India is the land of culture and spirituality, known for its richness and legacies around the globe

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India's soft power
  • The Yoga day celebrations across the globe is a sign of India’s increasing influence through soft power
  • India’s culture and worldview has made an impact on the western societies as well
  • The revival of Yoga as a soft power tool has started a new era of change 

July 12, 2017: India is seen in the world as a hub of cultural importance and historical legacies. The spiritual and natural teachings of India have influenced different parts of the world and to an extent shaped their philosophies.

In the Indochina and Indonesian region, subsets of Indian culture reached out. The presence of these is still seen in China and Japan. Gradually, it spread west to the Central Asian region. India bridged the trade between East and the West, also inserting its cultural teachings and rituals in the process. It was through trade that Indian Vedic system landed in Europe, thereby greatly influencing it.

The rise of academic philosophy in the 1800s came to the East and particularly India, to form a perspective on life. Many of these philosophers also admired India and its teachings.

It was Swami Vivekanand’s visit to the west, in 1893, that brought the Indian philosophical thought, centered around Yoga, to the Western spotlight.

Vivekanand’s work on universal consciousness went on to later inspire Einstein’s masterpiece. He introduced Yoga as a form of spiritual awakening, and it instantly touched upon the masses of the western society.

Vivekananda’s Yoga was also a major player in the Indian freedom struggle. Opposed by the alien rulers, Yoga was a symbol of Indian traditions and rituals, something to stick to in a situation of foreign dominance.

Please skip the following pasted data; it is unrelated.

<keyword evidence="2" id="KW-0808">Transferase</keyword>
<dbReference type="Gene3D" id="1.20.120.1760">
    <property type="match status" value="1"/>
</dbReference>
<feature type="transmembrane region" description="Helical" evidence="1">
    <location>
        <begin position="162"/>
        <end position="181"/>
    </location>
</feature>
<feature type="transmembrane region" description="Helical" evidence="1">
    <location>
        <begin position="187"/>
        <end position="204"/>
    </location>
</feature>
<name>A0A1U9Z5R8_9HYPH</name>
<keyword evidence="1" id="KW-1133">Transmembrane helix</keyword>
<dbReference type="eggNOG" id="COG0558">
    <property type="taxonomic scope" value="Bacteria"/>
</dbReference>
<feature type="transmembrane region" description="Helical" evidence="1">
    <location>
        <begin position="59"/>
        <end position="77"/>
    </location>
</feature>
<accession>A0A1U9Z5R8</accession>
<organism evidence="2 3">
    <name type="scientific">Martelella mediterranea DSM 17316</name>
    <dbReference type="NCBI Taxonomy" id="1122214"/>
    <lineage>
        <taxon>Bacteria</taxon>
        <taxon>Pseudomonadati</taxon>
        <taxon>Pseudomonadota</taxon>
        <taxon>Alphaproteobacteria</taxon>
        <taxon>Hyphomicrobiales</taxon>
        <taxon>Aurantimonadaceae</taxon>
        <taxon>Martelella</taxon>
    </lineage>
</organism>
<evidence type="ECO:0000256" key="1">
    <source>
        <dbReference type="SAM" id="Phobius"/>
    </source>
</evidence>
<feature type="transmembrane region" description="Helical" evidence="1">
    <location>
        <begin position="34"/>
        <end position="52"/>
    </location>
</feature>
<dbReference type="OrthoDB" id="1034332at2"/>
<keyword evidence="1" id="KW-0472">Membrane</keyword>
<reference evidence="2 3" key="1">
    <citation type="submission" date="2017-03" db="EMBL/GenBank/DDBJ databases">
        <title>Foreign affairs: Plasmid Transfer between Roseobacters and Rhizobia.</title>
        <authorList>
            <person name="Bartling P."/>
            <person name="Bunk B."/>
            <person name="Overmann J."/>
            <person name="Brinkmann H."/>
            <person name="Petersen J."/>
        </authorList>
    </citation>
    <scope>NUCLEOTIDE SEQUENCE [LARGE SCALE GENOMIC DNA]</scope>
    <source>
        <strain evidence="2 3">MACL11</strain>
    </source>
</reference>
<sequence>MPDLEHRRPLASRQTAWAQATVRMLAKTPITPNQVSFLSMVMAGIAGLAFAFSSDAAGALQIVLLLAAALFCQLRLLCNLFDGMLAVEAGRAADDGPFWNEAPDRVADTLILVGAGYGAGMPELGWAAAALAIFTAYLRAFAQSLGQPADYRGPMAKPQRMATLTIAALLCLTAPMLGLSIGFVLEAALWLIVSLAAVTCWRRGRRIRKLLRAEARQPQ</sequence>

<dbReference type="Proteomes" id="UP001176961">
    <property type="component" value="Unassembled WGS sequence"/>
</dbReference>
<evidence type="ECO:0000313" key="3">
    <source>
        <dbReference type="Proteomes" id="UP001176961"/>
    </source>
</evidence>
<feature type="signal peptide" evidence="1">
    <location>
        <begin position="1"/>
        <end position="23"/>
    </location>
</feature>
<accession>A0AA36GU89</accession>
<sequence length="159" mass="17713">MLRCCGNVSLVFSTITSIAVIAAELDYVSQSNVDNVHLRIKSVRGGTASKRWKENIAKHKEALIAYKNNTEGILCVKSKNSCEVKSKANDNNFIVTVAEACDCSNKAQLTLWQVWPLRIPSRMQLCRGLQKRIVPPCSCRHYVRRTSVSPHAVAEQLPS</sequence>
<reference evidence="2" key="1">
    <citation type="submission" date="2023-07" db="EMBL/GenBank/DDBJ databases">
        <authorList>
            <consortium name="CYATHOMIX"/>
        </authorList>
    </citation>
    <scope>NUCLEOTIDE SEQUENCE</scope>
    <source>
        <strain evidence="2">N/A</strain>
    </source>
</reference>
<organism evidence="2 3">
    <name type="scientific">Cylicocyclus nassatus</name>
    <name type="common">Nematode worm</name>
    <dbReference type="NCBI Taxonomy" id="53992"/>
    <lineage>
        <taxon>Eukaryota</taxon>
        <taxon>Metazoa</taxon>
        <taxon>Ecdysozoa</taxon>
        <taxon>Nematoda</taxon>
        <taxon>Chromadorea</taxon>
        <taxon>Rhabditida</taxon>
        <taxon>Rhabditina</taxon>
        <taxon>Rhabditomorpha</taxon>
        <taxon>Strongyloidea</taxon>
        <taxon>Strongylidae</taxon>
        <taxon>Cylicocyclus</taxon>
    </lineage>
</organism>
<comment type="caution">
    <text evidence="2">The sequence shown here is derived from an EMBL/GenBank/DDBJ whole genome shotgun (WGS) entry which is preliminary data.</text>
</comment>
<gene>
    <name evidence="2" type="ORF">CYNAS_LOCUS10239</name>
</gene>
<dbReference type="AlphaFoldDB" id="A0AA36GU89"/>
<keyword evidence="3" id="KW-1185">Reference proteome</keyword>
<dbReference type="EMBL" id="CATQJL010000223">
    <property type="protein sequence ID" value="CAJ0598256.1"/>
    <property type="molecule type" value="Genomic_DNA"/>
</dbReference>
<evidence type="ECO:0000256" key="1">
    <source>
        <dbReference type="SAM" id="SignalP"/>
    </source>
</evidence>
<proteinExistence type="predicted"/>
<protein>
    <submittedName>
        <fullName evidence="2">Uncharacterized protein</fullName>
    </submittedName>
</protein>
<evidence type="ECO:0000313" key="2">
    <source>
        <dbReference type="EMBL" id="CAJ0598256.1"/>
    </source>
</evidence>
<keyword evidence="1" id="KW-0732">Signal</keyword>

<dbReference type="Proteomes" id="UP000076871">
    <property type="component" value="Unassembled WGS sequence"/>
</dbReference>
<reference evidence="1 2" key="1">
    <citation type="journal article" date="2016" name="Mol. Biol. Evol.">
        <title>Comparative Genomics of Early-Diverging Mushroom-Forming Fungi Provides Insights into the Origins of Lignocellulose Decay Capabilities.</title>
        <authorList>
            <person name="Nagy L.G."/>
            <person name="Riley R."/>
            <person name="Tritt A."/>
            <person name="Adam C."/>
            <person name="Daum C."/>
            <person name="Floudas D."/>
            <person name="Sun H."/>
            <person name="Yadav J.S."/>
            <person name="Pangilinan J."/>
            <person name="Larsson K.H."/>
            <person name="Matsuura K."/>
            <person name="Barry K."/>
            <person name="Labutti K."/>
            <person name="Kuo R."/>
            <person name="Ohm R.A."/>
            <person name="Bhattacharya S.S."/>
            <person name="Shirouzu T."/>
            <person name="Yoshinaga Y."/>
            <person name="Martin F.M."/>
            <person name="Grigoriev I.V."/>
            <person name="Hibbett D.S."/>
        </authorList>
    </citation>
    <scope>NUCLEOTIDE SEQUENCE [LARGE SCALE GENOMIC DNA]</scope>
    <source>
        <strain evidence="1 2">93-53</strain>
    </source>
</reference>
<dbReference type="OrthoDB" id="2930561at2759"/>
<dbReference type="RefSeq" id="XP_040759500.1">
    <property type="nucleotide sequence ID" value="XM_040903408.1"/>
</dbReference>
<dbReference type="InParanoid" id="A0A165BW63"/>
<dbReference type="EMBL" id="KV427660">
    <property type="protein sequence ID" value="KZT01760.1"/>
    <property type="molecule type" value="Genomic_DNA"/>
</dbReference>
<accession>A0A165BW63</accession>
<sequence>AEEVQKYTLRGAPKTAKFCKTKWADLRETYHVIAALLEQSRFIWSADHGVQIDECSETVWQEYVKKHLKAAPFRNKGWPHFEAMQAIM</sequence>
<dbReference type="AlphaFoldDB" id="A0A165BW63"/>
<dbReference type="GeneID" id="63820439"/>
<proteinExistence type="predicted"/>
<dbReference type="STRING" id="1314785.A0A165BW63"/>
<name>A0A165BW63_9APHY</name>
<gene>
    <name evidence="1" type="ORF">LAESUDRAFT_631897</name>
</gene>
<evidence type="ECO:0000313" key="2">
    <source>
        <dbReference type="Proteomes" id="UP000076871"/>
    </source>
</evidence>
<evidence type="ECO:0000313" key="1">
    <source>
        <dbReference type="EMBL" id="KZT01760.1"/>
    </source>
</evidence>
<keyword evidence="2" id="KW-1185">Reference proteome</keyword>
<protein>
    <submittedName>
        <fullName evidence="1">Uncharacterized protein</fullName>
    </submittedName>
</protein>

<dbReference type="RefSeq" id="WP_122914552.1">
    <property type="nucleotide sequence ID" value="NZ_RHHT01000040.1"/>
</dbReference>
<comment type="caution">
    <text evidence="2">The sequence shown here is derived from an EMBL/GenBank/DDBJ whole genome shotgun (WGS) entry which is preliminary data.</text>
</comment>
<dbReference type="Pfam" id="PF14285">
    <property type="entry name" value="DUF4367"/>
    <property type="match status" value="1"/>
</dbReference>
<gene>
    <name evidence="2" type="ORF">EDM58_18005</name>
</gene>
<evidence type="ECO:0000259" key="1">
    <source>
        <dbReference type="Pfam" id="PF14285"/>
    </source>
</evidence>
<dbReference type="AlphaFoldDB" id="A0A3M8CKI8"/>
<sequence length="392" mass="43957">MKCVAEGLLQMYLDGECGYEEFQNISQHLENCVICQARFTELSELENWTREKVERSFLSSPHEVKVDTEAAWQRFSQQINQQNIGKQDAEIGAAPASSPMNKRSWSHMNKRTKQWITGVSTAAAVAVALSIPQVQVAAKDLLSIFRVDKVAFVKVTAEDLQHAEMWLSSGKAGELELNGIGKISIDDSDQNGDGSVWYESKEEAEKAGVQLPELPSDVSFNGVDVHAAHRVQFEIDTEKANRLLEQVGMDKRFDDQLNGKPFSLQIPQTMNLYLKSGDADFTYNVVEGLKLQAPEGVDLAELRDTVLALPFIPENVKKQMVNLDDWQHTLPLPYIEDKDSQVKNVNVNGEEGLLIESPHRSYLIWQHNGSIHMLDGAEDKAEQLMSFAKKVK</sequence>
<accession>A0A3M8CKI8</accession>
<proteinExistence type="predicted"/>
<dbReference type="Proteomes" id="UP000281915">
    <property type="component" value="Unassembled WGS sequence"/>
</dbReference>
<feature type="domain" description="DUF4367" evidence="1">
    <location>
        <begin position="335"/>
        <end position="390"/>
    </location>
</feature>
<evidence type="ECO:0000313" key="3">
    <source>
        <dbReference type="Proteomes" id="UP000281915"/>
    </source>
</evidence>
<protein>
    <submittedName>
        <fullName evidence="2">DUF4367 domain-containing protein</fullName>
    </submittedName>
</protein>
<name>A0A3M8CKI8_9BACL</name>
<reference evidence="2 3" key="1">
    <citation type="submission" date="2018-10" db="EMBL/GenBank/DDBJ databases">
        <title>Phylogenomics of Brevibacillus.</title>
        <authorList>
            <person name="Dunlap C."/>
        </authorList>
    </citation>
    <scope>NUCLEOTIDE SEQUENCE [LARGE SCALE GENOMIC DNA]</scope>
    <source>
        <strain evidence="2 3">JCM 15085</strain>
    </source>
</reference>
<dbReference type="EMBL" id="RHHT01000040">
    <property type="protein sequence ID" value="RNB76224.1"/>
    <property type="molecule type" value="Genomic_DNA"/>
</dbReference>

ALSO READ: Here is an Elephant inspired by PM Modi’s Swachh Bharat Abhiyan!

Since the popularity of Yoga, many Hindu teachers and gurus have traveled abroad, spreading the ideology. These were sometimes coupled with Dharmic and Vedic teachings. Teachings of Bhagwad Gita have also had a great influence on the people.

This Indian lifestyle got more attention with the introduction of Ayurveda (a natural way of living), Mantras, Kirtans, and Indian folklores.

More than hundred million people in the world practice different forms of Yoga today. Names like Paramahansa Yogananda, Ramana Maharshi, Sri Aurobindo, Maharishi Mahesh Yogi, Satya Sai Baba, Sri Sri Ravi Shankar, Mata Amritanandamayi, Sadhguru Jaggi Vasudev, and many others are familiar with the Westerners from various countries.

The sovereign state of India had never reaped the advantages of this soft power. The governments have mostly put minimal efforts to benefit out of Yoga. It has always been the Hindu thought that has been subject to emphasis and priority.

All that has changed in the past few years. The present Government of India’s Yoga initiatives has brought the country’s soft power approach to a new era. International Yoga Day’s success is beyond comprehension for any former political regime.

The changing face of India owes a lot to the revival of Yoga and its significance. This cultural gift to the world will provide more scope for India to climb further up the diplomatic ladder.

– by Saksham Narula of NewsGram. Twitter: @Saksham2394

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Long-awaited India-Afghan Air Freight Corridor Opening Soon

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India-Afghan Air Freight Corridor
Modi-Ghani Talks on Air Freight Corridor between India and Afghanistan. Twitter

New Delhi, June 16, 2017: The long-awaited India-Afghan air freight corridor will take off in the next few days, the government said on Friday.

“The freight corridor between India and Afghanistan is on the verge of becoming a reality,” External Affairs Ministry spokesman Gopal Baglay told the weekly media briefing here.

The first Indian flight, which will fly over the Pakistani airspace like civilian planes do, will take off either this weekend or early next week, he said, adding that to start with it could be a monthly flight or fortnightly.

The idea is not to start a daily flight at the moment, Baglay said, adding there are difficulties in reaching Kabul by road.

Standard Operating Procedures will be in force, he said.

It will carry Indian products to Afghanistan and vice versa, Baglay added.

The air corridor plan has long been in the making since there are difficulties in reaching Kabul by road. (IANS)